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I love regularly reading tips and advice articles in certain subjects — particularly writing and publishing. I don’t always need the information right then, but I know that it’ll eventually come in handy. Or at least, I hope it will.

I know there are a lot of other people out there who feel the same way I do, but sometimes it can be difficult to find every useful advice article that’s out there. So I thought I’d bring you a few.

Since I missed last week’s post (I’ll be giving you an explanation about that soon, I promise), here are the tips and advice articles that jumped out at me the most over the past two weeks.

1. Cliches to Avoid: 4 Story Endings Your Readers Will Hate, from The Write Life: Many writers have the ending of their novel in mind before they even begin writing it; for others, coming up with an ending can cause a lot of stress. Regardless of which camp you fall into, you’ll want to make sure that your ending isn’t a cliche. Excerpt: “You worked hard to create a beginning that grabbed your readers, so make sure to write an ending that lives up to the rest of your story. Relying on clichés will only leave your readers feeling disappointed and dissatisfied.”

2. Gag Orders in Publishing: What We’re Not Allowed to Say, from Aria Glazki Writes: While this post isn’t exactly advice-related, it does give a good perspective on the censorship writers face — not within their novels, but when they’re in the public eye. Excerpt: “Regardless of the route an author takes, however, we as a group are repeatedly, vehemently warned against discussing any topic* that can be seen as polarizing or political. *Unless a book is specifically about a polarizing topic, and then that one topic is considered acceptable for that one author.”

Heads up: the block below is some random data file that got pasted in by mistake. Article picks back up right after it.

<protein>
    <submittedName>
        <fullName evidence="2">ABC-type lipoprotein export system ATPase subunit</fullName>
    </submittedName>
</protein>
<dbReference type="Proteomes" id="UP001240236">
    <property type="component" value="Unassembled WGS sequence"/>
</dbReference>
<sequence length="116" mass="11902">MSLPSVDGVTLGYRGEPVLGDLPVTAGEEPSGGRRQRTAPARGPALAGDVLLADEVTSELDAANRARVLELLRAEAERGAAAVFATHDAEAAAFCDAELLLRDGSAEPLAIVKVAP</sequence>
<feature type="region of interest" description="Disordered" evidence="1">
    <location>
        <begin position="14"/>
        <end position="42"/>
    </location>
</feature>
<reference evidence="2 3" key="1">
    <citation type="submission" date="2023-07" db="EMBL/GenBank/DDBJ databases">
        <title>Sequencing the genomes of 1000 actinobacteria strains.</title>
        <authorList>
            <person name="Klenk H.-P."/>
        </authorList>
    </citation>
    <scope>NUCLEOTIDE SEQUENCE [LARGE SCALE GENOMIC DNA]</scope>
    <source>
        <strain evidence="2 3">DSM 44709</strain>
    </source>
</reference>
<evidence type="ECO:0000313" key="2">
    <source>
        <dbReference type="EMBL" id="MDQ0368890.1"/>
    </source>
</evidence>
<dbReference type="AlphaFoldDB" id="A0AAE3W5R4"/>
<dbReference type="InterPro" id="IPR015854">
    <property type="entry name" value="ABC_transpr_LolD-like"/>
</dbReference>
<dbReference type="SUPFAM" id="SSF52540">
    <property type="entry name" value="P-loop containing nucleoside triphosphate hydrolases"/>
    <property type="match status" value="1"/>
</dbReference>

3. Things to think about after your publishing contract is executed, from Dystel & Goderich Literary Management: It doesn’t matter what type of writer your are — your work isn’t done when you sign a publishing contract. There are still a lot of things that you need to do, and this list is a good overview of what some of those things are. Excerpt: “You’ve sold your book and are about to embark on a new experience.  Recently at a writers’ conference at Sarah Lawrence College, Julie Shoerke provided some tips which I think are extremely valuable and which I would like to pass along here.”

4. Hidden Emotions: How To Tell Readers What Characters Don’t Want To Show, from Writers Helping Writers: There comes a time in every novel when at least one character wants to keep their emotions hidden. But, as an author, you may want your readers to know how that character is feeling. That’s when you need to figure out what tells your character may have. Excerpt: “One of the struggles that comes with writing is when a character feels  vulnerable  and so tries to hide their emotions as a result.  Fear of emotional pain, a lack of trust in others, instinct, or protecting one’s reputation are all reasons he or she might repress what’s going on inside them.”